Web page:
May – It’s always a good month when I can dig in the garden. This year, Cam and I planted and tended a veggie and herb garden – and were surprised with gourds sprouting up, too! I wrote about being healthy, stepping out of my comfort zone, finding wholeness and that curious moment in motherhood when you realize that your children are capable of taking care of themselves – and you.

The Only Appropriate Response Is Gratefulness

April – Another rare moment of togetherness in our backyard garden; the month of April made me weep more than once over the fierce love I have for my children. I thought and wrote about the fleetingness of this life, of gratitude for the smallest of moments, and of intuition and being in the moment.

March – I wrote a lot about motherhood, working and mothering, and equal rights. We had a rare ski day together at Tahoe; rare because I actually skied with my kids rather than watch them fly down a race course!

February – I found myself taking daily walks, searching for some center. My girl got a ‘real’ job, I hunkered down at home and read a lot of poetry from Mary Oliver, Jane Candida Coleman and Thich Nhat Hanh.

January – I was looking for joy everywhere – it was a hard month. Concussions, avalanches, and loss were surrounding me. I tried to focus inward, to be present and to pay attention to the beauty around me.

 

I’d love to continue this amazing life journey with you over on Instagram – you can find me at mamawolfeto2.

All the best,

Jennifer

 

http://www.pasta-recipes.com

Jennifer Wolfe

Jennifer Wolfe, a writer-teacher-mom, is dedicated to finding the extraordinary in the ordinary moments of life by thinking deeply, loving fiercely, and teaching audaciously. Jennifer is a Google Certified Educator, Hyperdoc fanatic, and a voracious reader. Read her stories on her blog, mamawolfe, and grab free copies of her teaching and parenting resources.

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What If Books Were A Magic Potion?

What if books were a magic potion? What if you could walk into a room, and just sense the book that you needed to pull off the shelf? What if, when you were standing there, gazing at the spines and judging the covers, you could just feel the book calling to you?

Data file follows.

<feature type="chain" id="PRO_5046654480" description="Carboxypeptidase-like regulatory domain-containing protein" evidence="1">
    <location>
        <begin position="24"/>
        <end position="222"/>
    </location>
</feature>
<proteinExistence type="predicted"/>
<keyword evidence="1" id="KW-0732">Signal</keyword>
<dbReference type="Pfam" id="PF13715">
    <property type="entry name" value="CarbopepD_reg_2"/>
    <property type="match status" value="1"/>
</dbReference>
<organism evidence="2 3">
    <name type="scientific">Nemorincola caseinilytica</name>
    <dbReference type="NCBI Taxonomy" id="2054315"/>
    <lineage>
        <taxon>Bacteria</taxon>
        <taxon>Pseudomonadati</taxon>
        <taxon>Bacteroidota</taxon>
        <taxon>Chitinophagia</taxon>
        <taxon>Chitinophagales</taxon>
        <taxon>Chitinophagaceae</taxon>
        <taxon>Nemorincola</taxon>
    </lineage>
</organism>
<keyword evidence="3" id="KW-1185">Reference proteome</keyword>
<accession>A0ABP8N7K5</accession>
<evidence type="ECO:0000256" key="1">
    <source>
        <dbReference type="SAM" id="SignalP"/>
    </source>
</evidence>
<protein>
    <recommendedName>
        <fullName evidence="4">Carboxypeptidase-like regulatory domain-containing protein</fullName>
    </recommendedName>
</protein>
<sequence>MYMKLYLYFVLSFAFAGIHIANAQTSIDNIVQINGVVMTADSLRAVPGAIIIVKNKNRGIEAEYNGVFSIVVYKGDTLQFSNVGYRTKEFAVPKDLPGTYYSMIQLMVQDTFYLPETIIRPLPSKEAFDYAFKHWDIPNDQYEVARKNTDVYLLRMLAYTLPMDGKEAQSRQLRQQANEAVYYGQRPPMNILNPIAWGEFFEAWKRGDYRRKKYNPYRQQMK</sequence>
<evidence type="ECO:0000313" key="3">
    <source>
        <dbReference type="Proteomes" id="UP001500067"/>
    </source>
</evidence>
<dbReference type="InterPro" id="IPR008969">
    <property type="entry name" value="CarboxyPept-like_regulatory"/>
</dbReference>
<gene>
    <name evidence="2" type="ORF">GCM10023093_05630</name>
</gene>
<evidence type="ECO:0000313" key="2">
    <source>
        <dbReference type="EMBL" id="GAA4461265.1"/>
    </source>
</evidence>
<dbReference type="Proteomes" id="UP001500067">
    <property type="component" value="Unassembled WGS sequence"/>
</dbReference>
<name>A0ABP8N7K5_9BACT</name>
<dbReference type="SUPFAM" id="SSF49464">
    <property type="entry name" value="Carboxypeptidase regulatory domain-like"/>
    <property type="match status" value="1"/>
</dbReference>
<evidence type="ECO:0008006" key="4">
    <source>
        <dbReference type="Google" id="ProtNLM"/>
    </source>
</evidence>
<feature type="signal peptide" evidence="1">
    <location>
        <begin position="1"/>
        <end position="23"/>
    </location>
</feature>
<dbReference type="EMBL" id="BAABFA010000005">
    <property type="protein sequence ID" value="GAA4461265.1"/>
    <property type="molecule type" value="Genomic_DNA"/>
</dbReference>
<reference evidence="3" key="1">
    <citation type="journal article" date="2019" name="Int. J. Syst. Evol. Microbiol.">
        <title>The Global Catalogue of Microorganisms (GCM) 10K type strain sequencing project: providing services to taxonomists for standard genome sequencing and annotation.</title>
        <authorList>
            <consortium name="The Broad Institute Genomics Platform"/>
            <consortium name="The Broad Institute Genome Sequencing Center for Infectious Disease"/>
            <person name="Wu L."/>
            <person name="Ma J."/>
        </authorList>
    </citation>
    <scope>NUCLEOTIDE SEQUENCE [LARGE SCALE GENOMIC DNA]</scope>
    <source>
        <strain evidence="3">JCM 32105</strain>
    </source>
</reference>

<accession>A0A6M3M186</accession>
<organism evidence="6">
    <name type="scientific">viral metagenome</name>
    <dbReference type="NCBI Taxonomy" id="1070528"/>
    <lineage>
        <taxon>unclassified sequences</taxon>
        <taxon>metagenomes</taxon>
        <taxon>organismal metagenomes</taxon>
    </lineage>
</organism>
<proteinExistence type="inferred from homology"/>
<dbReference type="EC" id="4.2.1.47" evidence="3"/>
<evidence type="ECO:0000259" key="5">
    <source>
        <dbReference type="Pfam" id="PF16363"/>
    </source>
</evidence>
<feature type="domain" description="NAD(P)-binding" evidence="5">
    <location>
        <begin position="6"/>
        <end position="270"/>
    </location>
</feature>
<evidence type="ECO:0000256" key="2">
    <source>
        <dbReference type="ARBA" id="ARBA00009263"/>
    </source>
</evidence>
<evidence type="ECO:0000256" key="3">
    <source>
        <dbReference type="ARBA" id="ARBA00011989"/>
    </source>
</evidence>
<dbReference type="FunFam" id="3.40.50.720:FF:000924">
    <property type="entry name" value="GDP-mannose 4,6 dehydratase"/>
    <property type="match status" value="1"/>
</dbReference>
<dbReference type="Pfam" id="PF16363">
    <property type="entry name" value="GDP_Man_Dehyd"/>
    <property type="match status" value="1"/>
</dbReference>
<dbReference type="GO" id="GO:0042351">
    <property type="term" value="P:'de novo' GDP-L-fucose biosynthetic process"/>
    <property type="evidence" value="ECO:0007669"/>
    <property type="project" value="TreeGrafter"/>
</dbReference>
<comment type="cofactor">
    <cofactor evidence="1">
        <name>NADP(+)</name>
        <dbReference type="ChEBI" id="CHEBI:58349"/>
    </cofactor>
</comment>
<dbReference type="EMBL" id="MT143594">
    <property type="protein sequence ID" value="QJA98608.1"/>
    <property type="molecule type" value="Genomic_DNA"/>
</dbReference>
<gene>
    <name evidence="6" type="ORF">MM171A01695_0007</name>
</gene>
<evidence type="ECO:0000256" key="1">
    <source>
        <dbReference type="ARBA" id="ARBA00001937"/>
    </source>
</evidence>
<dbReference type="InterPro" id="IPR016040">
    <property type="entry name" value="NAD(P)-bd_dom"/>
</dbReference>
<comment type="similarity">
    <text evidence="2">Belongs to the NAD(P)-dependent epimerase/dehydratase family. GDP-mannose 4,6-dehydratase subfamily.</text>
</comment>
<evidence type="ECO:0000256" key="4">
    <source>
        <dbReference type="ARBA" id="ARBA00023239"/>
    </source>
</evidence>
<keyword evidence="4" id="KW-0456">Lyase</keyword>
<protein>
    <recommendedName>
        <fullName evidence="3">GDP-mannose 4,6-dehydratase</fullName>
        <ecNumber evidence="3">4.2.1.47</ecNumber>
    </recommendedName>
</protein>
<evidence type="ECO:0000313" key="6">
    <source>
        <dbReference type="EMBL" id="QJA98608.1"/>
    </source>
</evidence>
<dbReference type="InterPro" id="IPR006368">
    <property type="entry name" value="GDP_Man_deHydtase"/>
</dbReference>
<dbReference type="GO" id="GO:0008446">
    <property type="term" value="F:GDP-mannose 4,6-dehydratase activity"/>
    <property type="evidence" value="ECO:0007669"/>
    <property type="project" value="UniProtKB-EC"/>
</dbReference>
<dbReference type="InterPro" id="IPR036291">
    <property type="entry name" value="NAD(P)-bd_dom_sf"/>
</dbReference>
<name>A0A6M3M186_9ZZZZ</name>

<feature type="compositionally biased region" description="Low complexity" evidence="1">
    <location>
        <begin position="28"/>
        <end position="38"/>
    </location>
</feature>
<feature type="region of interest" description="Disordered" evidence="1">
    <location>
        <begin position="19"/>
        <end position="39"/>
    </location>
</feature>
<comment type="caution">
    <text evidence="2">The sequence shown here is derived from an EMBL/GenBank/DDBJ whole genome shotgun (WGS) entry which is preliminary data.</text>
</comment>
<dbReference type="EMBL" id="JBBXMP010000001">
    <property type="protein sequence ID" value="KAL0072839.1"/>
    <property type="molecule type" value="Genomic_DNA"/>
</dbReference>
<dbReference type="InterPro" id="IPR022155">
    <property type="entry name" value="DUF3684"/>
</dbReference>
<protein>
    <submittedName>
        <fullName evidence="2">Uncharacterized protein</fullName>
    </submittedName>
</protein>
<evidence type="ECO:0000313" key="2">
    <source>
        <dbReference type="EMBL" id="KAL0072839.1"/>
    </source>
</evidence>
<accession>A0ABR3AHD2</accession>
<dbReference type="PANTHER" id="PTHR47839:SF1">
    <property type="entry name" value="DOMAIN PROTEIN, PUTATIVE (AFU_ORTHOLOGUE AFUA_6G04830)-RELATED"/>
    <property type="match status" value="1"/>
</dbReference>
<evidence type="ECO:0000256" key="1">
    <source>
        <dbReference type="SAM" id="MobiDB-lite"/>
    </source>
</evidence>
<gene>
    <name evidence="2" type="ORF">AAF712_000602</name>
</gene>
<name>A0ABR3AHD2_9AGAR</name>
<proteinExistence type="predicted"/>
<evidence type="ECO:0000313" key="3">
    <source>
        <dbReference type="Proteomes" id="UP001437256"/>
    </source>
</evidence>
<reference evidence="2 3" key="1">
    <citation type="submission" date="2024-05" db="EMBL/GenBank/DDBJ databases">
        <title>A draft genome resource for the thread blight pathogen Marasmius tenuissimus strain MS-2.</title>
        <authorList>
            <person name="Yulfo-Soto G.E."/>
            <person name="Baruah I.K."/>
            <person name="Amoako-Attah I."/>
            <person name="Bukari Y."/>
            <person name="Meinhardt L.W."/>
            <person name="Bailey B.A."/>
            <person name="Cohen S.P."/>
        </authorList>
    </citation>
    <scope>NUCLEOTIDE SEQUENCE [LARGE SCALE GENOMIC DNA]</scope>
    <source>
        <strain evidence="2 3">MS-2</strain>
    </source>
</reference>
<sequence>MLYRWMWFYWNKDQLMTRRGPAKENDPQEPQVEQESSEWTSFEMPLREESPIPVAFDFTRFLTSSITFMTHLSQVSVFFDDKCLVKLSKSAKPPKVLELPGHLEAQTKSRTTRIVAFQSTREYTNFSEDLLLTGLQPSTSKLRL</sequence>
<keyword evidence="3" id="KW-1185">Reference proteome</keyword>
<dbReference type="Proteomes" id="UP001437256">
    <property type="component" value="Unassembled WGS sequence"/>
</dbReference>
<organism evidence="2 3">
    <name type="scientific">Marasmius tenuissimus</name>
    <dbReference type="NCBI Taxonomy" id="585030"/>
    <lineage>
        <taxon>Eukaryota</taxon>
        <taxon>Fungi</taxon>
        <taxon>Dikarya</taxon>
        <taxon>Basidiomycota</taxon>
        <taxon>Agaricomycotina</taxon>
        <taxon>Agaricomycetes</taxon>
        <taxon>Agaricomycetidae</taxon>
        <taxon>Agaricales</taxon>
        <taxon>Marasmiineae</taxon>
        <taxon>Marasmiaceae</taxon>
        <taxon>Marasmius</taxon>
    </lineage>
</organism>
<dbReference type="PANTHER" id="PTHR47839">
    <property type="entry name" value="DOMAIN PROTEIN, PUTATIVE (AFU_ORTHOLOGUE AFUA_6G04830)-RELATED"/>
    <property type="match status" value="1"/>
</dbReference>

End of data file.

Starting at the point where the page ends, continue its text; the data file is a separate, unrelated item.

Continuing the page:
Just imagine the power – if suddenly we turned to books to solve our problems. No more scanning Facebook for reassurance that we were parenting our children correctly. No more tuning into reality TV or talk shows to hear the experts tell us we’re right – or wrong. Imagine the smugness that would wipe off of our faces if we realized that all those faces, all those voices streaming through the internet, were just empty.

And what if, when we were feeling particularly down, the perfect book would fly into our outstretched hands and land with a soft thud? What if we, upon gently perusing the cover, decided to open to the first page, inhale, and hold our breath until the page was ready to turn?

I can think of the magic that could happen if I could suddenly find the answers I’ve been looking for inside the pages of a musty, gold-edged leather bound book. I can feel the giddiness rising up inside me when the words pelt off the page and into my heart, filling it with everything it has been searching for. And I can imagine the tears, the sobs of sorrow when, upon turning the last page, I realize that sadly, the solution I had been searching for was missing.

Can’t you just imagine the glory to be found when your toddler, unknowingly, teethes her favorite board book to shreds and simultaneously ingests the knowledge for her future? The bits and pieces of cardboard and color and text, surging forward and transforming into the life lessons we so hopefully wish she will learn, digested and consumed.

And teenagers – imagine the power. Downing words from vampires and dystopias and the Civil War? The power of the written word, the image on paper, would supercede any texting or Snapchatting or technology. What if parents were able to secretly select books just to share the messages they treasure, creating an underground cult of language and stories and thought?

What if books were a magic potion? Do you think we’d take a second look at what we’re reading? Do you think that books, real paper and print and gloss-covered books, would ever die? Would you take a sip?